Disney's Moana snuck onto Netflix this week so the kids will have something to do this weekend. As for you, we've collected a handful of great dramatic films to relax and enjoy. July is coming soon and Netflix will turn over another batch of films soon so this may be your last chance to see some of these. As always, we've tried to highlight some lesser-known movies in hopes you haven't seen them yet.
[Editor's note: The following films are taken from Netflix's American menu. Apologies if any aren't available in your area. Netflix menus vary by country.]
1. Suite Française (2015)
Starring: Michelle Williams, Kristin Scott Thomas, Matthias Schoenaerts, Sam Riley
Ruth Wilson, Margot Robbie
Irène Némirovsky planned five novels under the title Suite Française as a young Jewish author living in France in the late 1930s. But she was captured and murdered by the Nazis at Auschwitz during World War II, and only finished two of the books. Suite Française is the adaptation of her work, the story of a French woman (Williams) waiting for her husband to return from the war. But, when a German regiment invades her town and commandeers her house, she finds herself inexplicably falling for their charming leader.
2. The Verdict (1982)
Starring: Paul Newman, Charlotte Rampling, Jack Warden, James Mason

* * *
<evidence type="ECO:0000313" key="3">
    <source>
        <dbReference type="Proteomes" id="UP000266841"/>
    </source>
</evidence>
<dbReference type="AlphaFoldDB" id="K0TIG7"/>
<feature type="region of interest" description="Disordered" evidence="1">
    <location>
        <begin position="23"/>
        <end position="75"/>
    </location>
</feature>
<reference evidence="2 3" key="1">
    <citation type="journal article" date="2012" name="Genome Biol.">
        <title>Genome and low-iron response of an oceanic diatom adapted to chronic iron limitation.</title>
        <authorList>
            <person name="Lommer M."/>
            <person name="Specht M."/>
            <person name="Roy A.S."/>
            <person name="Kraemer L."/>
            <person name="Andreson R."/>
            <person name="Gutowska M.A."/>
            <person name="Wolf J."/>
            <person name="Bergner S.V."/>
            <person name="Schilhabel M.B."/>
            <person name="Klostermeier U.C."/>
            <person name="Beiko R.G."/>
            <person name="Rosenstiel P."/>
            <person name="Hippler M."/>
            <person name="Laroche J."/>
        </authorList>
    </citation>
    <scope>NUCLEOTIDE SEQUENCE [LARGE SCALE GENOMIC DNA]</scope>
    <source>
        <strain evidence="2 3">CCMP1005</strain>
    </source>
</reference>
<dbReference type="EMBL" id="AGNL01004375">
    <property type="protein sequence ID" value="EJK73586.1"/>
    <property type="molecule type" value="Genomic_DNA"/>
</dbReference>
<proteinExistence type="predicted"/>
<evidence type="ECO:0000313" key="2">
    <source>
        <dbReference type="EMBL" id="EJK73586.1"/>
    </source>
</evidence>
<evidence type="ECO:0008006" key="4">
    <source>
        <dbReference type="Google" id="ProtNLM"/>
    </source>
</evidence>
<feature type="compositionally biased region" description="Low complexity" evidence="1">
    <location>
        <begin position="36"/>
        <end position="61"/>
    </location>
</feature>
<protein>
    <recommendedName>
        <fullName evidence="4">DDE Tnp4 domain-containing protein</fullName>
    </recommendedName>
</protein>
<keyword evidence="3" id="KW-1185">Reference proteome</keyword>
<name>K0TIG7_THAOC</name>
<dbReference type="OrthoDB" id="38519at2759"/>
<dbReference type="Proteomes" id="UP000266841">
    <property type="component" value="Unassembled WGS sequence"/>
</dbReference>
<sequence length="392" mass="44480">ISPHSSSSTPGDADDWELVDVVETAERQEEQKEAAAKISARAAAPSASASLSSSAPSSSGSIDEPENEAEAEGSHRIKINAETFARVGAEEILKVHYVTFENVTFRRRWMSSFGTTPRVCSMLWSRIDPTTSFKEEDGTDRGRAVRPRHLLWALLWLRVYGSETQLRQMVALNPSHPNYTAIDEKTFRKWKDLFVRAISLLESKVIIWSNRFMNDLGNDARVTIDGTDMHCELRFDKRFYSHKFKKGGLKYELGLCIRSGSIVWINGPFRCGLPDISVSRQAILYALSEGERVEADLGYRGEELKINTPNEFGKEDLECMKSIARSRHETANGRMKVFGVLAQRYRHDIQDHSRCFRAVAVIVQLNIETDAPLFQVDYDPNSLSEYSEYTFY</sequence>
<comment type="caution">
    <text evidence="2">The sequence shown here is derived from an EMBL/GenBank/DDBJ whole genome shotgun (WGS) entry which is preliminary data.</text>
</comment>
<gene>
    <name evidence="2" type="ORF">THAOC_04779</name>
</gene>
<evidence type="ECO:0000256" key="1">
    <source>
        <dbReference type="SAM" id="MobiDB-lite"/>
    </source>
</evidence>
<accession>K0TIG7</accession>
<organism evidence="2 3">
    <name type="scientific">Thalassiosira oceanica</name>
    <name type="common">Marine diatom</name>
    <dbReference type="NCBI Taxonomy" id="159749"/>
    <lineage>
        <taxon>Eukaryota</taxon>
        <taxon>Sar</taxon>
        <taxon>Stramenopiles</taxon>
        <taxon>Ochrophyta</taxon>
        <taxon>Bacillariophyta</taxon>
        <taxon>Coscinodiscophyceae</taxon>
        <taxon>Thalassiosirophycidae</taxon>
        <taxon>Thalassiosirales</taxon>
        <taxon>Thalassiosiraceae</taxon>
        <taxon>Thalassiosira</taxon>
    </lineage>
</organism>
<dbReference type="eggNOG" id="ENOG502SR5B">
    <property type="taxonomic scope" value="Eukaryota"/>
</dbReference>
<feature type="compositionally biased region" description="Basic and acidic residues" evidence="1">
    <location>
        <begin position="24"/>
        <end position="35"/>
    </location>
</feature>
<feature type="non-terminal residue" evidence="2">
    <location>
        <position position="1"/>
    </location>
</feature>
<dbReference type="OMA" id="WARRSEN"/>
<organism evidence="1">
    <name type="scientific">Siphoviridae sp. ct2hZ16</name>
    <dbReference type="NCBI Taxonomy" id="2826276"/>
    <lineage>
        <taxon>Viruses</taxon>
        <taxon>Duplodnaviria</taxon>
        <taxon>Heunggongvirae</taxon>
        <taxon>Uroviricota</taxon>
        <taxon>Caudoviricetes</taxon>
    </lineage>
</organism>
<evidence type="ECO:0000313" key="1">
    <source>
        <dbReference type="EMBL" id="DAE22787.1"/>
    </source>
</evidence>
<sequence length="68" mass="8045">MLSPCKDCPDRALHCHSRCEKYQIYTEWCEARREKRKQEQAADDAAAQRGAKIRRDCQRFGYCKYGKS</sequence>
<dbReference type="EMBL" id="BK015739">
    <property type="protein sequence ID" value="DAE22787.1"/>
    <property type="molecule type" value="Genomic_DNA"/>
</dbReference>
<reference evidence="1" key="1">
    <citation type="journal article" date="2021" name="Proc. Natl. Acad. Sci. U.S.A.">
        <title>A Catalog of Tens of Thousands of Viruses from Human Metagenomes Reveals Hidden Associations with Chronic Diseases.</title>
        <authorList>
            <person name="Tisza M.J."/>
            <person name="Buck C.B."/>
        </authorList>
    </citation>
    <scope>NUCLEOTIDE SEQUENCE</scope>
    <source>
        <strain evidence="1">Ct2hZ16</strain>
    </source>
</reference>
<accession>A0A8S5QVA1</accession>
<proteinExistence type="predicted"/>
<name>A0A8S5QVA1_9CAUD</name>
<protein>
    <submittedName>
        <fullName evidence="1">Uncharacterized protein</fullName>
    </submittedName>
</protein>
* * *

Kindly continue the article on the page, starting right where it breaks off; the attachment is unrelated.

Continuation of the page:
Back before every other movie was made in Boston, the city only had a few signature films to call its own. Director Sidney Lumet's The Verdict is one of them. Starring Paul Newman as a washed-up attorney who takes on the case of his life, The Verdict is a courtroom noir full of great performances. Newman, who was nominated for an Academy Award for his work, displays a raw vulnerability. James Mason was also nominated, and Charlotte Rampling stands out as the film's mysterious femme fatale.
3. Sunset Song (2016)
Starring: Agyness Deyn, Peter Mullan, Kevin Guthrie
Director Terence Davies is simply the master adapter. Based on the classic Lewis Grassic Gibbon novel, Sunset Song is one of the great tragic tales of Scotland. Set before World War I, the story follows the heroine Chris Guthrie as she endures the unthinkable while struggling to find her own place in the world. Left at home with her tortured father who soon falls ill himself, Chris is forced to work the farm she grew up on and survive. The convergence of the idyllic Scottish countryside and the brutality of actual life there creates something true and affecting.
4. Cold in July (2014)
Starring: Michael C. Hall, Sam Shepard, Don Johnson, Wyatt Russell, Vinessa Shaw
If you turned over the biggest rock in Texas, you'd probably find some of the characters of Cold in July scurrying for cover. The movie is a journey to the weird little corners of sleepy Americana to find the evil that dwells in the shadows. Cold in July is a mature film with a B movie streak, a quiet thriller about a man who kills an intruder then must reap the fallout as the criminal's father comes after him.
5. Christine (2016)
Starring: Rebecca Hall, Michael C. Hall, Tracy Letts, Maria Dizzia, J. Smith-Cameron
Based on the true story of Christine Chubbuck, a 1970s news reporter who committed suicide live on the air, Christine recounts the days leading up to the title character's death. Ambitious and abrasive, Chubbuck is sick of the sensational coverage at her TV station and isn't shy about letting the bosses know. She's also hopelessly lonely, in love with the handsome anchorman, and prone to depression. The real victory here is the acting of Hall, who gives a live wire performance.